If you’d asked me about one-on-ones a few years ago, I’d have told you that they were a non-negotiable. I’d have been very passionate when I told you that that they were your most important meetings, and that you should prioritise them above everything else.
I still believe that they’re a brilliant tool, but there’s a caveat to that belief now, which I’ll come to at the end. For now, what I still believe to be true is that understanding how to run a one-on-one is crucial for any manager.
Of all the guides in Minimum Effective Management, this is probably the most prescriptive. The one-on-one has ground rules which I think everyone should stick to. Before I get into the rules, let’s make sure we’re clear on what a one-on-one meeting is. Very simply, it’s a regular meeting between an employee and their manager. That’s it. On its own, that doesn’t sound very important does it, but this is where the ground rules come in.
The primary reason you have a one-on-one is to give the employee the chance to talk to their manager. It is their meeting. This means that cancelling the meeting shouldn’t be something the manager does just because they don’t have anything they need to talk about.
Don’t just have your one on one meetings on the fly. Schedule them in, keep to the schedule.
You should schedule the meeting for 45 minutes.
The first 15 minutes should be for the employee to discuss anything they want to discuss.
The second 15 minutes should be for the manager to discuss anything they want to discuss.
The final 15 minutes provides a buffer zone in case either the employee or manager sections over run, and to allow time to make notes and plan actions that may have come out of the meeting.
You should always prepare open questions to ask during the employees time. Often you’ll encounter employees who just say “Um, no I’ve got nothing to talk about, everything is fine”. When this is the case, use their time to ask them about their work, their career, their job satisfaction. Whatever it is, as long it’s about them, try to get them talking about themselves in that time period. This is also a good place to practice your coaching skills.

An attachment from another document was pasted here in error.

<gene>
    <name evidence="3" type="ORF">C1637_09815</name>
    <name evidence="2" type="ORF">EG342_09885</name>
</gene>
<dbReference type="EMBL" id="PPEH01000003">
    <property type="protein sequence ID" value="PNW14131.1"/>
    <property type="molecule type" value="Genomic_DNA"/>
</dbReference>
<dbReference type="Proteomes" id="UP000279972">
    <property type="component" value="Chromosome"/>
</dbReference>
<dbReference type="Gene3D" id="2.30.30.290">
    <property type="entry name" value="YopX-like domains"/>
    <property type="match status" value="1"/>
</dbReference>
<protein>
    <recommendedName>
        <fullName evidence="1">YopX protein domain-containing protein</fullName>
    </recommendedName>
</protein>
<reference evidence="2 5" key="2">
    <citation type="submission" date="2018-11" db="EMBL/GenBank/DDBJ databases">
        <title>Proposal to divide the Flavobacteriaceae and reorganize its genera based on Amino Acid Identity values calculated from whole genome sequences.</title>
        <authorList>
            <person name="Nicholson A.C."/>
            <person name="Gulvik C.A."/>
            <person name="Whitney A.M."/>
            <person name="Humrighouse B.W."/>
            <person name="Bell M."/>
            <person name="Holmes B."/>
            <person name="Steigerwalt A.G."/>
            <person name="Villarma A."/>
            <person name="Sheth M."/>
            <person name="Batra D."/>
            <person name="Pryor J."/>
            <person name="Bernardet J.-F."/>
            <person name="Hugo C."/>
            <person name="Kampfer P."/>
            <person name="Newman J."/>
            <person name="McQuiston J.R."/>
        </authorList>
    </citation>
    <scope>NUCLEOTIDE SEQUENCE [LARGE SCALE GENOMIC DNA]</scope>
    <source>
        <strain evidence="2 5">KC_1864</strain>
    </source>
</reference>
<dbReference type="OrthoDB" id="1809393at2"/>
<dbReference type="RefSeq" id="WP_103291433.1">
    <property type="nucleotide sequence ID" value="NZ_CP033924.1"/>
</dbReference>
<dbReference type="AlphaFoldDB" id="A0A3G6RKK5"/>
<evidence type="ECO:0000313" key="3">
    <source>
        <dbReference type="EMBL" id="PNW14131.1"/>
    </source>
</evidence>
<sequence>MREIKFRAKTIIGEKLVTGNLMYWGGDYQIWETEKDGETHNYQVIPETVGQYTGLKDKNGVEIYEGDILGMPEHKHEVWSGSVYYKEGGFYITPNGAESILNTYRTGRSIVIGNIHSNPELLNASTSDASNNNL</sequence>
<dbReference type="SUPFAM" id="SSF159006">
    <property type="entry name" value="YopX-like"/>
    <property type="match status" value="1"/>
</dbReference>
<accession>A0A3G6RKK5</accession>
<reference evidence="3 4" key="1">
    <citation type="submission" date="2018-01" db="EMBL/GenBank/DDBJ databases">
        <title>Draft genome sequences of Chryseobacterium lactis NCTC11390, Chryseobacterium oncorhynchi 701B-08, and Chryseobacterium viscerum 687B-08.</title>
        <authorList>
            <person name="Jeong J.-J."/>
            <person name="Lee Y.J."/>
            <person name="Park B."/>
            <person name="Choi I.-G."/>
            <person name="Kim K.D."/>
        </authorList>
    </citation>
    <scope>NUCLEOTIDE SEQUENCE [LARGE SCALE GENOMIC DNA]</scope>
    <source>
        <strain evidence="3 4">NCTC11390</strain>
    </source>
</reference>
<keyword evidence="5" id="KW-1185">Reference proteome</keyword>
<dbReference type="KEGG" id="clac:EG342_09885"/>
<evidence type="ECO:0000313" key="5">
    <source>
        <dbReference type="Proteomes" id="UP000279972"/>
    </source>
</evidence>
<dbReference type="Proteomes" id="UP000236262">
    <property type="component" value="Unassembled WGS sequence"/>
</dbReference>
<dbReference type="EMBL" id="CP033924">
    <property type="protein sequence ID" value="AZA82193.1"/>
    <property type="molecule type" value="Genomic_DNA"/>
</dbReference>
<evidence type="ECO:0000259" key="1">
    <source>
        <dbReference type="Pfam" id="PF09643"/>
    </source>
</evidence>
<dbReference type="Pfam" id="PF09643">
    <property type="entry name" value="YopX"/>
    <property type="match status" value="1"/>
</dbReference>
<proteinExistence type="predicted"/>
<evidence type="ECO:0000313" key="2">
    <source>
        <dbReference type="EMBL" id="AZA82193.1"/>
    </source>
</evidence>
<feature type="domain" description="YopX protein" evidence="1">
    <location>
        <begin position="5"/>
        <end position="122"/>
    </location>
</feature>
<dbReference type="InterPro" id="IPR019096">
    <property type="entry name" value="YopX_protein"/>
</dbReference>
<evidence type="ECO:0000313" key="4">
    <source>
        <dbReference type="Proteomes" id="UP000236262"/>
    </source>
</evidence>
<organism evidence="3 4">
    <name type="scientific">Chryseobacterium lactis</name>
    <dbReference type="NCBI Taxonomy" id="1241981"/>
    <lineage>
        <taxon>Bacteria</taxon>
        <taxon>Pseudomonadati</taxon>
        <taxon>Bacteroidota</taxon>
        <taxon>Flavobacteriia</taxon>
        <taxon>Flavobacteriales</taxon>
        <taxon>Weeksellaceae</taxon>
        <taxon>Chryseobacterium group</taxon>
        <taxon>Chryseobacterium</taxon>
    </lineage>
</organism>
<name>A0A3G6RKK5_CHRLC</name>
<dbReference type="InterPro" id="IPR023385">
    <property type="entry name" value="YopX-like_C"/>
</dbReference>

Although the meeting is theirs, it’s important it happens on your terms. Early on in my career before I’d learned how to control them, some people could turn their one-on-ones into long complaining sessions. You set the time boundaries for a reason and you should try to keep to them.
Sometimes people want to talk too much. Let it happen the first time, it might be a one off and they might benefit from blowing off steam. However, at the start of your next meeting, set the ground rules at the start. Explain that you went over time last time so you need to keep things more concise this time. Explain that their part of the meeting is 15 minutes, and ask if that’s enough time to talk about everything they need to talk about. Assuming it is, if they run over again, cut them off this time.
Your time can be anything you want, and it is acceptable for your time to be cut short. If you genuinely don’t have anything to say it’s better to say nothing than fill this time with stuff that has no value. Your time in the one-on-one is not as crucial as their time.
As I mentioned, all of this thinking now comes with an asterisk. Although one-on-ones are an invaluable tool and every manager should know how to deliver one, I believe your goal with every member of your team should be to develop the relationship to the point where you don’t need them. If you are truly close to your people, if they truly trust you, know you’re approachable, know you won’t judge them or belittle them or unduly criticise them, then you will probably find they can talk to you whenever they want. The one-on-ones I had with the people I had the best relationships with never added any value. We’d walk in, sit there, walk out. We’d talked about everything already. I kept doing them for a while - even after they were obviously pointless - because I was so stuck on the idea that they were non-negotiable. But the point of them is to give your people a chance to be heard, and if they’re getting that anyway, you don’t need the meetings.
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